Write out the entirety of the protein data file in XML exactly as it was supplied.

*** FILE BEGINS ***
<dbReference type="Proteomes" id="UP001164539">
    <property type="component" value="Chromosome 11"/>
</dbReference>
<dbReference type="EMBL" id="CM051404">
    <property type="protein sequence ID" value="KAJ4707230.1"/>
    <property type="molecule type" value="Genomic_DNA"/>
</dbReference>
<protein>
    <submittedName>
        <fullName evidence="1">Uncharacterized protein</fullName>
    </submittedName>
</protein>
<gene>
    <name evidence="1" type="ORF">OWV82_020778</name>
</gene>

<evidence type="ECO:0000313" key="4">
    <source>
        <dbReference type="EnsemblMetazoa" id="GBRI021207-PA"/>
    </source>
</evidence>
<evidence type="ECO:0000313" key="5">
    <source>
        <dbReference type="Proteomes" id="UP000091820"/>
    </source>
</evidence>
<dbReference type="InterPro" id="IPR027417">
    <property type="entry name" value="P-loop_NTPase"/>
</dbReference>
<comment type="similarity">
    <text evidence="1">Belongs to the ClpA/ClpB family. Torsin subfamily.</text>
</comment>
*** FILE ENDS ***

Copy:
<dbReference type="Proteomes" id="UP001164539">
    <property type="component" value="Chromosome 11"/>
</dbReference>
<dbReference type="EMBL" id="CM051404">
    <property type="protein sequence ID" value="KAJ4707230.1"/>
    <property type="molecule type" value="Genomic_DNA"/>
</dbReference>
<protein>
    <submittedName>
        <fullName evidence="1">Uncharacterized protein</fullName>
    </submittedName>
</protein>
<gene>
    <name evidence="1" type="ORF">OWV82_020778</name>
</gene>

<evidence type="ECO:0000313" key="4">
    <source>
        <dbReference type="EnsemblMetazoa" id="GBRI021207-PA"/>
    </source>
</evidence>
<evidence type="ECO:0000313" key="5">
    <source>
        <dbReference type="Proteomes" id="UP000091820"/>
    </source>
</evidence>
<dbReference type="InterPro" id="IPR027417">
    <property type="entry name" value="P-loop_NTPase"/>
</dbReference>
<comment type="similarity">
    <text evidence="1">Belongs to the ClpA/ClpB family. Torsin subfamily.</text>
</comment>